Annie became a midwife by accident. Her pregnant cousin came to the mountains for a visit and went into labor a month early. She, Annie, and the small children were the only ones at home, so there was no way to get the doctor. If something had to be done, Annie just clenched her jaws and did it. He only experience delivering babies was giving birth to her own six months prior. A few months after that event, a neighbor went into labor and the doctor was unable to come so they sent for Annie. Then, it happened again and again.

One day Doctor Dawson paid Annie a visit. He wanted to know what she was charging. She was downright indignant. She was doing the neighborly thing, and they in return would do her a favor. Sometimes, she got a chicken or a watermelon but never money. He said he figured that and it just wasn’t right. And another thing, she was delivering six babies to every one he delivered. With all of the illnesses and things he had to tend to he just couldn’t get to all the deliveries. He needed her, but the problem was these babies didn’t have birth certificates. Annie thought that was just plain crazy. Their parents knew they were born and she knew they were born. The doc explained that it was the law. And to top that, she needed a license. Annie thought that was even crazier than accepting money for her services. Finally, he convinced her and she decided to go take the test.

Annie soared through the written test, and then had to answer questions from the board members. One asked her what she would do if she faced a breech birth. She answered, “I’d cut out of there and run like the devil!” They roared with laughter and rewarded her with her license.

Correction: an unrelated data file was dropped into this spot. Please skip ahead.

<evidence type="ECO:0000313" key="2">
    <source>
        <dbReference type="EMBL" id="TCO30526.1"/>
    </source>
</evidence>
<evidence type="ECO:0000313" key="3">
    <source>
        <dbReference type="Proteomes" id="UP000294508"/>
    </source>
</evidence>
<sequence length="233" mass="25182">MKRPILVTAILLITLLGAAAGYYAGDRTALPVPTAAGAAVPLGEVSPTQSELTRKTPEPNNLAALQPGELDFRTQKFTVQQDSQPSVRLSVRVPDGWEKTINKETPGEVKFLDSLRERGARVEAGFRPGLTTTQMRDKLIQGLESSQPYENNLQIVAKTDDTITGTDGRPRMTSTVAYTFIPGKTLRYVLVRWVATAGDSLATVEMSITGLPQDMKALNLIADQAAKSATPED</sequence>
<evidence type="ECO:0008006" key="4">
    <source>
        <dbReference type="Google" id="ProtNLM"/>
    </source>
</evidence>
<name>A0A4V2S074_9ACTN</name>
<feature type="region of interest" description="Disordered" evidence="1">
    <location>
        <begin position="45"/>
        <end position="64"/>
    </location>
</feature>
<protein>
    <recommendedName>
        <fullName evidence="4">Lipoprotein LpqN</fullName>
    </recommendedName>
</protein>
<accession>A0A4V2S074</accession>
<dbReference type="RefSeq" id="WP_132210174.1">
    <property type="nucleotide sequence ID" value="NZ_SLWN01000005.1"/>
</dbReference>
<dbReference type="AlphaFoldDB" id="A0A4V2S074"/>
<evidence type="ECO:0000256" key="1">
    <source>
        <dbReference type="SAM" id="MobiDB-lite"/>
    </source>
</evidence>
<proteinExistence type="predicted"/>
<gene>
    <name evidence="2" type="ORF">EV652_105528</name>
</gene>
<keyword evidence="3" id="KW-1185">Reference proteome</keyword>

With a license, the people no longer considered her a midwife. They thought of her as a real doctor and they called on her to treat anything they would call on Dr. Dawson to treat. She set bones, treated dysentery, attended pneumonia cases, and many other illnesses. If she found herself in a bind, she would send someone for Dr. Dawson. Annie rode her horse “Bird” sidesaddle all over the countryside to take care of the folks in need. Sometimes she’d be gone for days at a time. She practiced medicine until she was almost 60 years of age. Her husband died and she moved to the city to live with her daughter, thus forcing herself into retirement.

Annie emerged from retirement to deliver my father in 1930. He was the last baby she ever delivered. She died eight months later at the age of 66. My uncle is in possession of her leather bound ledgers containing the names and dates of birth of over 350 babies that she brought into this world.Annie Maria Carter Mr. Mann 1

I see Annie’s physical attributes in many of my female relatives. These relatives also share the sense of humor, strength, stubbornness, and compassion that enabled Annie to accomplish what few women of her time and means were capable.

Skeleton Joe Lived There